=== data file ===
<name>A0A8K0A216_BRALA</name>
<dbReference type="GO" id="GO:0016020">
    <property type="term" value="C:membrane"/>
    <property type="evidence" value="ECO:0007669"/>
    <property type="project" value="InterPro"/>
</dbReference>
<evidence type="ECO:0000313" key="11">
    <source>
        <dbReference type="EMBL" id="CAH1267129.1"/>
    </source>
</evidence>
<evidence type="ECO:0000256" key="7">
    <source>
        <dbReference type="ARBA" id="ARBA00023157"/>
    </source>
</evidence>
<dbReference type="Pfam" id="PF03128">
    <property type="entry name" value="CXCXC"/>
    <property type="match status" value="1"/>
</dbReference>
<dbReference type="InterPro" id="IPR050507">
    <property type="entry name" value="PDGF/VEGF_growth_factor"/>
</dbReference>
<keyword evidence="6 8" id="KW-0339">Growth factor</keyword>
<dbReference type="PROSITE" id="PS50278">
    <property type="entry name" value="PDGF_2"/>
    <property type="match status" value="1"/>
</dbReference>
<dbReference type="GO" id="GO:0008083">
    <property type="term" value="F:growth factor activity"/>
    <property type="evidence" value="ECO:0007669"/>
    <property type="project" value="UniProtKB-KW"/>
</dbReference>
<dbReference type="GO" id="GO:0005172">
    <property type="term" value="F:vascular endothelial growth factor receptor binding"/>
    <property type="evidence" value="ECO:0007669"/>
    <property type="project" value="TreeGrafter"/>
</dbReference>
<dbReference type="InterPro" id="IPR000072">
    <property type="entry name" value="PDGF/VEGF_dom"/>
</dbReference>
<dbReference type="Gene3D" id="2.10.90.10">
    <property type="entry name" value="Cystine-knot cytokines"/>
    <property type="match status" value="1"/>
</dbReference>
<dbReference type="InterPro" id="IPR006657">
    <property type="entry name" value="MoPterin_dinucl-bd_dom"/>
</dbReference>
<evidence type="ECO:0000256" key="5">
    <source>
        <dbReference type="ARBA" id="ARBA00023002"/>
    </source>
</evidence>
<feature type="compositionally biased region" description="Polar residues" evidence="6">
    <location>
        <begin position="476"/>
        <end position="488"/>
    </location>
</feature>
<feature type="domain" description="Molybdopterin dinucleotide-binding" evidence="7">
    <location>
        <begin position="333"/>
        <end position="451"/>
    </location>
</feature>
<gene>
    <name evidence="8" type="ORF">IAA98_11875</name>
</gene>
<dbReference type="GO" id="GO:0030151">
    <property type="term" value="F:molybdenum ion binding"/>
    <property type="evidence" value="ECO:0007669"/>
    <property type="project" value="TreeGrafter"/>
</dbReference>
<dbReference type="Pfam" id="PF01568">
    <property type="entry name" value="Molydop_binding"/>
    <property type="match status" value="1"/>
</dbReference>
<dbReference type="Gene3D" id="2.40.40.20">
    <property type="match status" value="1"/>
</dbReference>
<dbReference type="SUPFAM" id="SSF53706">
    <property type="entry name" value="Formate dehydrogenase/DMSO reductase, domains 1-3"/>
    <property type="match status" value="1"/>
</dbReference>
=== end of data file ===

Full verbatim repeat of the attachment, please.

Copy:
<name>A0A8K0A216_BRALA</name>
<dbReference type="GO" id="GO:0016020">
    <property type="term" value="C:membrane"/>
    <property type="evidence" value="ECO:0007669"/>
    <property type="project" value="InterPro"/>
</dbReference>
<evidence type="ECO:0000313" key="11">
    <source>
        <dbReference type="EMBL" id="CAH1267129.1"/>
    </source>
</evidence>
<evidence type="ECO:0000256" key="7">
    <source>
        <dbReference type="ARBA" id="ARBA00023157"/>
    </source>
</evidence>
<dbReference type="Pfam" id="PF03128">
    <property type="entry name" value="CXCXC"/>
    <property type="match status" value="1"/>
</dbReference>
<dbReference type="InterPro" id="IPR050507">
    <property type="entry name" value="PDGF/VEGF_growth_factor"/>
</dbReference>
<keyword evidence="6 8" id="KW-0339">Growth factor</keyword>
<dbReference type="PROSITE" id="PS50278">
    <property type="entry name" value="PDGF_2"/>
    <property type="match status" value="1"/>
</dbReference>
<dbReference type="GO" id="GO:0008083">
    <property type="term" value="F:growth factor activity"/>
    <property type="evidence" value="ECO:0007669"/>
    <property type="project" value="UniProtKB-KW"/>
</dbReference>
<dbReference type="GO" id="GO:0005172">
    <property type="term" value="F:vascular endothelial growth factor receptor binding"/>
    <property type="evidence" value="ECO:0007669"/>
    <property type="project" value="TreeGrafter"/>
</dbReference>
<dbReference type="InterPro" id="IPR000072">
    <property type="entry name" value="PDGF/VEGF_dom"/>
</dbReference>
<dbReference type="Gene3D" id="2.10.90.10">
    <property type="entry name" value="Cystine-knot cytokines"/>
    <property type="match status" value="1"/>
</dbReference>
<dbReference type="InterPro" id="IPR006657">
    <property type="entry name" value="MoPterin_dinucl-bd_dom"/>
</dbReference>
<evidence type="ECO:0000256" key="5">
    <source>
        <dbReference type="ARBA" id="ARBA00023002"/>
    </source>
</evidence>
<feature type="compositionally biased region" description="Polar residues" evidence="6">
    <location>
        <begin position="476"/>
        <end position="488"/>
    </location>
</feature>
<feature type="domain" description="Molybdopterin dinucleotide-binding" evidence="7">
    <location>
        <begin position="333"/>
        <end position="451"/>
    </location>
</feature>
<gene>
    <name evidence="8" type="ORF">IAA98_11875</name>
</gene>
<dbReference type="GO" id="GO:0030151">
    <property type="term" value="F:molybdenum ion binding"/>
    <property type="evidence" value="ECO:0007669"/>
    <property type="project" value="TreeGrafter"/>
</dbReference>
<dbReference type="Pfam" id="PF01568">
    <property type="entry name" value="Molydop_binding"/>
    <property type="match status" value="1"/>
</dbReference>
<dbReference type="Gene3D" id="2.40.40.20">
    <property type="match status" value="1"/>
</dbReference>
<dbReference type="SUPFAM" id="SSF53706">
    <property type="entry name" value="Formate dehydrogenase/DMSO reductase, domains 1-3"/>
    <property type="match status" value="1"/>
</dbReference>